I promised yesterday that I’d talk about how I’ve learned how to “de-condition” myself from that knee-jerk reaction of RAGE, and now I shall.

As I said before,

I’ve found something that works wonders for me. It doesn’t cost any money. It can be done at any time. It’s always available. It’s taken the extreme edge off many of my most pronounced autistic difficulties, making me far less impacted than I was, only five years ago. It’s literally changed my life for the better over the past years.

That something is essentially resetting my system back to balance. My system gets locked into fight-flight intensity, so I have to both trick it and entice it, and do specific things that will kick-start the parasympathetic rest-digest mechanisms. My body — my biochemistry, my neurology — is acting up, and I need to take specific steps to get my physical system operating in balance again.

I’ve dealt with a number of therapists, over the years, who promised to help me come to terms with my past trauma experiences, and their approach was on talk, emotion, “feeling the feelings”. That was incredibly unhelpful for me — it actually hurt me. They actually made things worse, because the problems they thought were in my head were actually in my central nervous system. And they never had any interest in addressing that aspect of my whole self.

I approach this from a physiological angle, mainly. After all, my autonomic system is taking over, and by definition and specialty, it doesn’t really care much about what I consciously think about the situations I’m in. It can’t care, or it won’t be able to do its job. So, I need to back off the sympathetic fight-flight-freeze-f*ck bias, and literally jump-start the rest-digest parasympathetic mechanisms in my system.

How?

  • I balance my system with breathing.
  • I practice deliberately relaxing,
  • I practice not reacting to anything… at all.

First, I start with my breathing. It’s the one thing I can control, at any point in time. And your autonomic nervous system actually responds to your breath. If you speed up your breathing, it’s like putting your foot on the gas — it speeds things up. Your heart starts to beat faster. And your system gets more oxygen and gases to work with. If you slow down your breathing, you can slow down your pulse, and as you exhale, your it signals your heart to slow down a bit. It signals the whole of your system, actually, alternately prompting the sympathetic and parasympathetic nervous systems to do their respective jobs.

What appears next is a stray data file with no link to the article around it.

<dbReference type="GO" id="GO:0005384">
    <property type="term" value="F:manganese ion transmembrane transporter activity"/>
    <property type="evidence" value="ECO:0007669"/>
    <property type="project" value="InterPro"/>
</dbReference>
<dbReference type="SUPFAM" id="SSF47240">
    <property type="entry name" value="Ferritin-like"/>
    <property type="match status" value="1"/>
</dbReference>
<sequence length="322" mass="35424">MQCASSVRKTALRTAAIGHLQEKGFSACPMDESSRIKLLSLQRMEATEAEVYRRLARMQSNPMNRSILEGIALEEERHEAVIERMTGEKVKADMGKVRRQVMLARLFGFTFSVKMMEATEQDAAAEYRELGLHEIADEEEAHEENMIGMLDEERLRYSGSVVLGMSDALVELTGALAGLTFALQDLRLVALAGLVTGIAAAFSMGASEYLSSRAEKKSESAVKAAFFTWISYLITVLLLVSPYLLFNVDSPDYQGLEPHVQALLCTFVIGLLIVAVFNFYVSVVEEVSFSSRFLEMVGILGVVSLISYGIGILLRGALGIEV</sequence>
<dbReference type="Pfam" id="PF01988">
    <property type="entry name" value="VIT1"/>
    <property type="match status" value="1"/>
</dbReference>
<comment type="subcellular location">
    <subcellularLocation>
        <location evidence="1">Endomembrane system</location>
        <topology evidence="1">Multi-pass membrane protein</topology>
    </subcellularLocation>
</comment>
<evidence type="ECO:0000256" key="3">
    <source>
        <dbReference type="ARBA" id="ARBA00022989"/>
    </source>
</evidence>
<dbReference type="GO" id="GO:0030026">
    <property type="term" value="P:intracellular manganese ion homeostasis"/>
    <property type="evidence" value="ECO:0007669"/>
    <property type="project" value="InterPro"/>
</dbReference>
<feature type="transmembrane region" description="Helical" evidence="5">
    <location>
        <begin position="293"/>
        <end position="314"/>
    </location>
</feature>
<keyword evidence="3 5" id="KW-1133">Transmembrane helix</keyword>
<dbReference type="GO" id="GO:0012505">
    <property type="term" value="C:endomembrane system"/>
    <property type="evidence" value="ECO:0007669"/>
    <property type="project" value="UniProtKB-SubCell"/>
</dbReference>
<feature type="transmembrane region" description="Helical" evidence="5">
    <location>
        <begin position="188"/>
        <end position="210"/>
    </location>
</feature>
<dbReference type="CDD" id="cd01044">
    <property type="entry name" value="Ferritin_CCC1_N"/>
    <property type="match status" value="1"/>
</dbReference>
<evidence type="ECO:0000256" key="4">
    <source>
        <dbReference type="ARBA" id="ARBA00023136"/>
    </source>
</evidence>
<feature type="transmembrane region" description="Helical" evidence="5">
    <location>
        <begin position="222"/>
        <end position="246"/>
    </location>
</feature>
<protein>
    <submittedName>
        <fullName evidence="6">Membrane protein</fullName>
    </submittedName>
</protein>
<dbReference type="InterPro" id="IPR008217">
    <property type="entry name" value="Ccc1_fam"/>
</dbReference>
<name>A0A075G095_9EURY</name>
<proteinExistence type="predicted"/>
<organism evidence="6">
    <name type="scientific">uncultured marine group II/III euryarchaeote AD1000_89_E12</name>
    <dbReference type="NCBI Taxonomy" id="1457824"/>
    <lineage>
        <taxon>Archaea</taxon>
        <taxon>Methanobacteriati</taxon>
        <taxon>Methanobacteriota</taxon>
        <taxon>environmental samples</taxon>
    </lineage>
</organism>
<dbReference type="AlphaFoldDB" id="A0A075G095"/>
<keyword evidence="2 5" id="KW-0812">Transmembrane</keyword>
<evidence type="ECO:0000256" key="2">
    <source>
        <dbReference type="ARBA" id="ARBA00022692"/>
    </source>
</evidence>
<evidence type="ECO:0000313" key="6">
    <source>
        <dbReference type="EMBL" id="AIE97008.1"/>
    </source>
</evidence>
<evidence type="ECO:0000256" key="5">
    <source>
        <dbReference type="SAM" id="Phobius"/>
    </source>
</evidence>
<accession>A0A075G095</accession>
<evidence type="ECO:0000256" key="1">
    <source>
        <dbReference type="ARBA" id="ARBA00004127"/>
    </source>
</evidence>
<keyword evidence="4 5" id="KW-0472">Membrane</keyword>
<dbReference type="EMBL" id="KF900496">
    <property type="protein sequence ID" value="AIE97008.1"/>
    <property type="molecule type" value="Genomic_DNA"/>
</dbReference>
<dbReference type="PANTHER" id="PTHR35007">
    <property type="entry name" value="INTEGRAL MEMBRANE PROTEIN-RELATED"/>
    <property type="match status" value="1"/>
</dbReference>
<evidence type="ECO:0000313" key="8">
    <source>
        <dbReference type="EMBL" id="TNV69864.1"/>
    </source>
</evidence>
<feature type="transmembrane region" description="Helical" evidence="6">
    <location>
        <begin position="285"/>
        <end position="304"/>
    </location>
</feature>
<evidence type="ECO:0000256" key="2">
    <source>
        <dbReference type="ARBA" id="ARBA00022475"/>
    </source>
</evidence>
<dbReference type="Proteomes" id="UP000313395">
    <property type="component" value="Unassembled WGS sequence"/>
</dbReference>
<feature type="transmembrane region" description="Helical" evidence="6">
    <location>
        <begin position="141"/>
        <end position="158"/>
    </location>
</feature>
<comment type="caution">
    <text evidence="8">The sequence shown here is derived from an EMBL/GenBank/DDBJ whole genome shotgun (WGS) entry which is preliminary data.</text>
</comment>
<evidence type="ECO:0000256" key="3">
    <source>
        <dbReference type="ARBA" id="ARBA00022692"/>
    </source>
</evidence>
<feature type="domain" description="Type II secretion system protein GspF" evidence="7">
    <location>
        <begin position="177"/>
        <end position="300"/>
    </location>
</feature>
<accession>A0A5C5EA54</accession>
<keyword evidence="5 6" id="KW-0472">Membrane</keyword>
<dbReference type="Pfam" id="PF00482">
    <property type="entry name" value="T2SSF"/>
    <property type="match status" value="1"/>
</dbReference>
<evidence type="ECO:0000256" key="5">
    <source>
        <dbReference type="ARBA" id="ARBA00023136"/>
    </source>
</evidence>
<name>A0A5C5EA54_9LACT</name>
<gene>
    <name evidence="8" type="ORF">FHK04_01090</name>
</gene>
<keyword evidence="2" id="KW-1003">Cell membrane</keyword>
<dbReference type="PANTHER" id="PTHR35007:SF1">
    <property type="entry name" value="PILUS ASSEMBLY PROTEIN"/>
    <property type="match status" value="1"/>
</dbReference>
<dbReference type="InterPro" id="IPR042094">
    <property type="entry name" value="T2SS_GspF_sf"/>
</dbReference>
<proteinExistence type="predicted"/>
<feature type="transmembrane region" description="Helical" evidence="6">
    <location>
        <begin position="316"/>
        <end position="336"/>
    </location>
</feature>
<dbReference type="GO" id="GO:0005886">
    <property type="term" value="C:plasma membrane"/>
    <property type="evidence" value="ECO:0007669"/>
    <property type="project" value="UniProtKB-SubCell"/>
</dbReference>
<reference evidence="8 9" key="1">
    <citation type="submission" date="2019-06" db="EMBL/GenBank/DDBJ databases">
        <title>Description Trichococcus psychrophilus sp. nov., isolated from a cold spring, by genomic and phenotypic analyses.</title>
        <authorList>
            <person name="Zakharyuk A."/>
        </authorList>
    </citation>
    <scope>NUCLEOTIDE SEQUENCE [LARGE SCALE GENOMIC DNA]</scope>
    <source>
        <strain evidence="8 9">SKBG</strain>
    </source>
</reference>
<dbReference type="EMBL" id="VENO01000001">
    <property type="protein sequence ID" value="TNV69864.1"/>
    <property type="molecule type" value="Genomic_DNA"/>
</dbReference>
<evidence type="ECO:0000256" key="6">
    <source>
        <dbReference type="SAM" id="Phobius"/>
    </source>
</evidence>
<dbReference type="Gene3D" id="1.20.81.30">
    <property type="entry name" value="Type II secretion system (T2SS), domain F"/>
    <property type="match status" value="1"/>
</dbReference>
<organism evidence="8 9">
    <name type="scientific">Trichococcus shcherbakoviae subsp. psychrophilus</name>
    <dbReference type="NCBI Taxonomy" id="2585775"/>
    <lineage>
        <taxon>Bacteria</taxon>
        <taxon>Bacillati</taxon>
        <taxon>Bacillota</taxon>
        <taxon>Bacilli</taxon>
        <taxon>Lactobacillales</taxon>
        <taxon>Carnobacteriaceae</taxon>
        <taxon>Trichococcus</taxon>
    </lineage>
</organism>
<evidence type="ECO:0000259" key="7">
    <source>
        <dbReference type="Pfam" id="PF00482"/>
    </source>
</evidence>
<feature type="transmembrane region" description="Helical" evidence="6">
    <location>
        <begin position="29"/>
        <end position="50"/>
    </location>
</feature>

In a tight situation, when you want to slow down the fight-flight escalation, it might seem like a good idea to focus on slowing the breath to take the edge off. And that’s one way to do it. Are things getting frantic? You can manage your body’s functions by breathing in a certain way. The thing is, that direct intervention approach requires me to constantly monitor my situation and manage my state — which is not always possible, because of all the sensory overload that’s tweaking me within an inch of my life. If I think of it, I can slow myself down. But when I’m in a bind, I’ll be damned if I can be present-minded enough to take those steps.

What I seek more, is overall balance — strengthening my underlying system and training it to naturally return to balance (which it does). A healthy heart has “heart rate variability” — the heartbeat speeds up and slows down naturally, as part of the ongoing rhythms of SNS/PNS activation. It’s completely normal for things to get fast, and then slow. And in fact, it’s a hallmark of health. Rather than getting rid of the highs in favor of the lows, I focus on helping my system handle both sides of the proverbial pendulum — deal with the fight-flight situations when they arise, and then return back to rest-digest state after the perceived threat / drama / challenge has passed. Because that’s what it’s designed to do.